But in the face of this threat, Obama has appeased the mullahs under the guise of diplomatic “engagement” and negotiations, the time-proven way to avoid action while pretending to do something. Indeed, so besotted is he by his faith in diplomacy that he has threatened to veto a Congressional bill that would strengthen his negotiating position by toughening economic sanctions, the best non-lethal shot we have for changing the Iranians’ behavior, given the current decline in their oil revenues. But what we see here is a problem that transcends any one president or Secretary of State, for it reflects the intellectual error and failure of imagination peculiar to modernity.

The heart of this mistake is the belief that whatever their professed beliefs, all peoples everywhere are just like us and want the same things we want. Since our highest goods are peace and prosperity, we think other nations’ privilege the same things. If peoples behave differently, it’s because they are warped by poverty or bad governments or religious superstitions, and just need to be shown that they can achieve those boons in rational, peaceful ways, especially by adopting liberal democracy and free-market economies. Once they achieve freedom and start to enjoy the higher living standards economic development brings, they will see the error of their traditional ways and abandon aggression and violence, and resolve conflicts with the diplomacy and negotiation we prefer.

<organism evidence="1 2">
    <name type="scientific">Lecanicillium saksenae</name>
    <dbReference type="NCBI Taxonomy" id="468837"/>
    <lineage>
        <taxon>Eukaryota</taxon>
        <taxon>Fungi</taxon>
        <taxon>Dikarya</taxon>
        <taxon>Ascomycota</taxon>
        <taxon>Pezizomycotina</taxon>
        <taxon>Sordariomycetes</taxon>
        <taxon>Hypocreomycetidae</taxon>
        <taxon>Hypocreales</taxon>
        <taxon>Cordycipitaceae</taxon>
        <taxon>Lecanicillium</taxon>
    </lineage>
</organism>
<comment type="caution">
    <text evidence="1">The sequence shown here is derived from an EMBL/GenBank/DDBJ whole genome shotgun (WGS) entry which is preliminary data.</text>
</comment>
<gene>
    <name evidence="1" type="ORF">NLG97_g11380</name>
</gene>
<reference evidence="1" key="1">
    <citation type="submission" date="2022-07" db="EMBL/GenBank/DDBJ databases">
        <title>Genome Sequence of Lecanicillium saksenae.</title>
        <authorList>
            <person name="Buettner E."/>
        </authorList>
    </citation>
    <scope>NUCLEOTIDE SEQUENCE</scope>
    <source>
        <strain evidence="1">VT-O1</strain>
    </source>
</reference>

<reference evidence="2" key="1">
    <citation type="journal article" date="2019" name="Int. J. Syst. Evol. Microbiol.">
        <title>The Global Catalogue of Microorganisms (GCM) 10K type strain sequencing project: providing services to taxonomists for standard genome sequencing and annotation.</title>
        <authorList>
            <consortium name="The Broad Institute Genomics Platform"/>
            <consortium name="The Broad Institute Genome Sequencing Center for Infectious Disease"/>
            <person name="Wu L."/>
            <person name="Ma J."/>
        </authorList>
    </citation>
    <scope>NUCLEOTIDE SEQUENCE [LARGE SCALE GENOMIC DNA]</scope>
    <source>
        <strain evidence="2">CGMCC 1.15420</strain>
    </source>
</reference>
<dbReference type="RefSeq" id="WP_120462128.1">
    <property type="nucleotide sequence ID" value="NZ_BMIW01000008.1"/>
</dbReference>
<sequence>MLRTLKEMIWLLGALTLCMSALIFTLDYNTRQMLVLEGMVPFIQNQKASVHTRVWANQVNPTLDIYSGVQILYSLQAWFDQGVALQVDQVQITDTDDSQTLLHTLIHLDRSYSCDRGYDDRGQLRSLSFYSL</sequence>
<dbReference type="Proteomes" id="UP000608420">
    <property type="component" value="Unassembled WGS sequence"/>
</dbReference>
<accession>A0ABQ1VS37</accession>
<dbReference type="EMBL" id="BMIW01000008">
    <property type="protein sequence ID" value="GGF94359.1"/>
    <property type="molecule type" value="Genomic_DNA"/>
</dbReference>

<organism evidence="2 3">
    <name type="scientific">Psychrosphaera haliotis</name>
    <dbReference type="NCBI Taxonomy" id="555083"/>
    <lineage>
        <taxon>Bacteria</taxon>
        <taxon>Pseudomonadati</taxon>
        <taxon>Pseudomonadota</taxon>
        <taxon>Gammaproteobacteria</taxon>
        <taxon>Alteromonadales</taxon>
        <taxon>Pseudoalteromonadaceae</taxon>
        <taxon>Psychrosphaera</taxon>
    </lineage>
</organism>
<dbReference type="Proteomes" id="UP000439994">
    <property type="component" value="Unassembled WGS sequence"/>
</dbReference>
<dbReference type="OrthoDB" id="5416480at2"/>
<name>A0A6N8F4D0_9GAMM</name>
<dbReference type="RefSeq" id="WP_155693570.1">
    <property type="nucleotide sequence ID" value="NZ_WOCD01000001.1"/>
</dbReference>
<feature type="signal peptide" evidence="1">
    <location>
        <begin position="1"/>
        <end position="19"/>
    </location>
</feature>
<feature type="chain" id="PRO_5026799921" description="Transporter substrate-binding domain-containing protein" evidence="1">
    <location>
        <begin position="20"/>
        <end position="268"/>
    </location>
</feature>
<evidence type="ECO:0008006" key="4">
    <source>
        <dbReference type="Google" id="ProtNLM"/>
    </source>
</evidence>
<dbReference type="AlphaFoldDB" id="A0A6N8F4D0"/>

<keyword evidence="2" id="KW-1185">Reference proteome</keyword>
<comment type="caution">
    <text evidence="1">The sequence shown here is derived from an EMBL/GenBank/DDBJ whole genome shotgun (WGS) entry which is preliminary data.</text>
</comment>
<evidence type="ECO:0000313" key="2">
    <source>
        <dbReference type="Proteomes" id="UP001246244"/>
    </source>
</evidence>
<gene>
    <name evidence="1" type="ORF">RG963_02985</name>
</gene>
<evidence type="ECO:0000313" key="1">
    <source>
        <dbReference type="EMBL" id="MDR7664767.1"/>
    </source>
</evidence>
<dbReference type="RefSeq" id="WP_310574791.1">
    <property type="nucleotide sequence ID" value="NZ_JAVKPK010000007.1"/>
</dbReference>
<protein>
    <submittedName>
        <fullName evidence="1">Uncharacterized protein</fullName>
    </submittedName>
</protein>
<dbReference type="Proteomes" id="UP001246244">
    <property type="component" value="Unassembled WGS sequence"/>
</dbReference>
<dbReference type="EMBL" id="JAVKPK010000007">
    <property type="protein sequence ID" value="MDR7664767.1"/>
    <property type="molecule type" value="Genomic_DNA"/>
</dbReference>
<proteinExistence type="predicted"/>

The problem with this scenario is not that other peoples don’t want freedom and prosperity, or are incapable of achieving them. Rather, it is that they often have other goals more important than the ones we prize. Like religion, for example, or national honor, or revenge. We may think such motives are irrational avatars from an uncivilized past, but they are still drivers of action in individuals and nations alike. They may be, to quote Orwell on the Nazis, “ghosts” out of the premodern world, but they’re still “ghosts which need a strong magic to lay them.”

Of course, if weaker than an enemy or rival, such a people may conceal these motives, and pretend to play by the rules of the more powerful, until they are strong enough to use force to achieve their aims. In such situations, diplomatic engagement becomes a tactic for achieving through words what cannot be gained through deeds. As Robert Conquest said of our Cold War negotiations with the Soviets, “The Soviets did what their interests required when the alternative seemed less acceptable, and negotiation was merely a technical adjunct.”

History shows the truth of this insight, from the Munich Conference in 1938, to the many arms reduction treaties with the Soviet Union, which we know the Soviets and now the Russians have serially violated. More pertinent for Iran is the sorry history of the diplomatic attempts to prevent North Korea from developing nuclear weapons. For decades we indulged in cycles of concessions, agreements, conferences, and violations that all ended up with the North announcing it had gone nuclear. The failure to learn from that recent history is evident in Obama’s current reprise of that sordid dance in his engagement with Iran.